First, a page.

No more selinux-policy-*-sources
sds at tycho.nsa.gov
Wed Mar 15 14:23:31 UTC 2006
On Tue, 2006-03-14 at 21:35 +0100, Enrico Scholz wrote:
> SELinux is unsuitable for certain tasks (e.g. chroot operations) due to its
> broken/non existent kernel API (requiring two filesystems and operating
> with pathnames is not very efficient, difficultly/insecure and does not
> work in chroots). SELinux seems to have a big performance impact too (I
> remember numbers of 5-7% but did not measured them myself).
- The use of /proc for process security attributes and selinuxfs for
SELinux-specific interfaces was mandated by the kernel developers, who
frown on the introduction of new system calls (which was the original
approach taken when SELinux was a kernel patch). It does have certain
drawbacks, but also certain advantages, and these APIs are only required
for security-aware applications.
- The SELinux kernel access control mechanism is not path-based; only
the initial assignment of security contexts to files by userspace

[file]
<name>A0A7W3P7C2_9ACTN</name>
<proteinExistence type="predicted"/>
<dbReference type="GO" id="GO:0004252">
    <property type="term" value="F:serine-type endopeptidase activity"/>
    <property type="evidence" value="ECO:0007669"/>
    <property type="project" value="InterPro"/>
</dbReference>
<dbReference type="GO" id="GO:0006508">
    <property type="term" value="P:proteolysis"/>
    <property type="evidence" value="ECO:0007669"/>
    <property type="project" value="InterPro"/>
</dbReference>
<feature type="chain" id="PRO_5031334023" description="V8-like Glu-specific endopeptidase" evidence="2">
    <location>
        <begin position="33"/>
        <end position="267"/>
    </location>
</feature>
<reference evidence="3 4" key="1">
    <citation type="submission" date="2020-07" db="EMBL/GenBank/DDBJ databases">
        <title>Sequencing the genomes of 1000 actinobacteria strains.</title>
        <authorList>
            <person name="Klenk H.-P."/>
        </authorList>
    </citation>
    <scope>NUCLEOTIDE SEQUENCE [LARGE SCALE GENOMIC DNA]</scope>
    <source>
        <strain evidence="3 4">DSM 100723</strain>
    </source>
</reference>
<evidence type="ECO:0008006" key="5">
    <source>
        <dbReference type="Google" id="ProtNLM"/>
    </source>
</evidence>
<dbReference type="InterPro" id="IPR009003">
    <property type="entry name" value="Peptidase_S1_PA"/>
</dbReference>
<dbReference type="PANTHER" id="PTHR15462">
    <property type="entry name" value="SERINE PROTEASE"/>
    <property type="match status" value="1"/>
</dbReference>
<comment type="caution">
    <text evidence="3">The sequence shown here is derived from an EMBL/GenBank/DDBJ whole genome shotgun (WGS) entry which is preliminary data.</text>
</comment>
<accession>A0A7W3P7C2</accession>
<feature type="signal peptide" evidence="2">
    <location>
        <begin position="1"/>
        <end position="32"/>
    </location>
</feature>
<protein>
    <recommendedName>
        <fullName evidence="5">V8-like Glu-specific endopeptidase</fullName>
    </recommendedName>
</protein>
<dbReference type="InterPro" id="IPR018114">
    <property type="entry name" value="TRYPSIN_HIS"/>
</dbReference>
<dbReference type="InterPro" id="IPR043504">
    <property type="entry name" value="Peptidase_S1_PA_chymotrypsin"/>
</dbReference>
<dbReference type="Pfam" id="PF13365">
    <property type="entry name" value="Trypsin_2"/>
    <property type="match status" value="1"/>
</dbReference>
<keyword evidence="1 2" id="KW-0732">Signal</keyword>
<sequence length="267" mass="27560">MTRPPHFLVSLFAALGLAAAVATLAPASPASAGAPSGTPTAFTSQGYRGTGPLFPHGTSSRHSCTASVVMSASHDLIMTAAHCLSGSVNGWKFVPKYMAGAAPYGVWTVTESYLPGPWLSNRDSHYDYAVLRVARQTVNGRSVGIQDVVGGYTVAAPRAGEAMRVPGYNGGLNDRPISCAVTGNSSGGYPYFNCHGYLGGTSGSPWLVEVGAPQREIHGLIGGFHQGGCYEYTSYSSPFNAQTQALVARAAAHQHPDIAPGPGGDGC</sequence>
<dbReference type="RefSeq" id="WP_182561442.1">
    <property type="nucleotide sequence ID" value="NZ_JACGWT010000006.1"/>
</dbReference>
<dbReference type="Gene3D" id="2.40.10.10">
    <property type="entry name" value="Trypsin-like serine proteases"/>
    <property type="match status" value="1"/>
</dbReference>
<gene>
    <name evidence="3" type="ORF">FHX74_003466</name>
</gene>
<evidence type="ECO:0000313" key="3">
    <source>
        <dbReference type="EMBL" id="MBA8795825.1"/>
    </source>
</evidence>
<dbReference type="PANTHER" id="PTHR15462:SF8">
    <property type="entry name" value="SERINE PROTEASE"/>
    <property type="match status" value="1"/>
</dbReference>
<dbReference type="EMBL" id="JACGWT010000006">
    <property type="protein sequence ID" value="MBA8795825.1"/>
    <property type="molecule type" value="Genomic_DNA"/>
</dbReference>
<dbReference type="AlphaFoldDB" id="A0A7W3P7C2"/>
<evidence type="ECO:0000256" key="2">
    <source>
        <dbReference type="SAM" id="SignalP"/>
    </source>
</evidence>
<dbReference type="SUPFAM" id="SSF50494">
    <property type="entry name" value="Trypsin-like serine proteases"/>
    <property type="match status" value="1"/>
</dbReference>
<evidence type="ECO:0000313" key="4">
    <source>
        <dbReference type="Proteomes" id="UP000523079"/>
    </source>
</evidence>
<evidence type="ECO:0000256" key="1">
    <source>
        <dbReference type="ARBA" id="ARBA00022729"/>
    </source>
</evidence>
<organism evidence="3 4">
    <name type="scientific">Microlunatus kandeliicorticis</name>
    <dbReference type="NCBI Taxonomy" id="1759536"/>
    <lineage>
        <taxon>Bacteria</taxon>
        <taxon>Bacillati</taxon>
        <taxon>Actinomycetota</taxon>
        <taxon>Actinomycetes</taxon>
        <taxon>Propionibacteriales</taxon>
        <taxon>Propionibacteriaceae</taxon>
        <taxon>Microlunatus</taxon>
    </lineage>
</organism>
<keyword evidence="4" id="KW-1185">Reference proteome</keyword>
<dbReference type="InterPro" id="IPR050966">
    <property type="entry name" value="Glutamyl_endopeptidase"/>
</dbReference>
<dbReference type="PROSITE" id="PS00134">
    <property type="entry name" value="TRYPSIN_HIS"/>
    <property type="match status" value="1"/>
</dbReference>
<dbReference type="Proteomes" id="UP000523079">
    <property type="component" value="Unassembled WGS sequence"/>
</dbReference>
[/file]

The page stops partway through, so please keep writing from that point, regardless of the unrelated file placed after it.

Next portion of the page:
components is path-based (using file_contexts); for the runtime security
checks, SELinux uses the inode attributes. Parallel: For Linux DAC,
you assign modes and ownerships via utilities like chown/chmod by
specifying the path, and the kernel then applies runtime checks based on
the attributes of the inode. setfiles even has an option for alternate
roots for that very purpose, to deal with applying file_contexts to a
- I think your actual complaint has more to do with rpm SELinux
integration, which does need improvement. But that isn't fundamental to
the underlying SELinux mechanism.
- SELinux does have a performance impact, but be careful about mixing
apples and oranges - the numbers I've seen repeatedly cited for AppArmor
appeared to be a comparison of their WebStone results against our dbench
results, and against results published a couple years ago. Note that
unlike AppArmor, which is doing pathname generation in kernel and regex
matching in kernel, SELinux is just grabbing an incore inode security
value and doing a hash lookup, and our problems in the past with
scalability have been addressed by the conversion of the SELinux AVC to
using RCU by NEC.
> 'cfengine' provides the largest attack vectors in my systems and I do
> not see how SELinux can help to protect this program.
Perhaps you could clarify why you think that SELinux cannot help with
it? I haven't looked at cfengine closely myself, so I'm not sure about
National Security Agency
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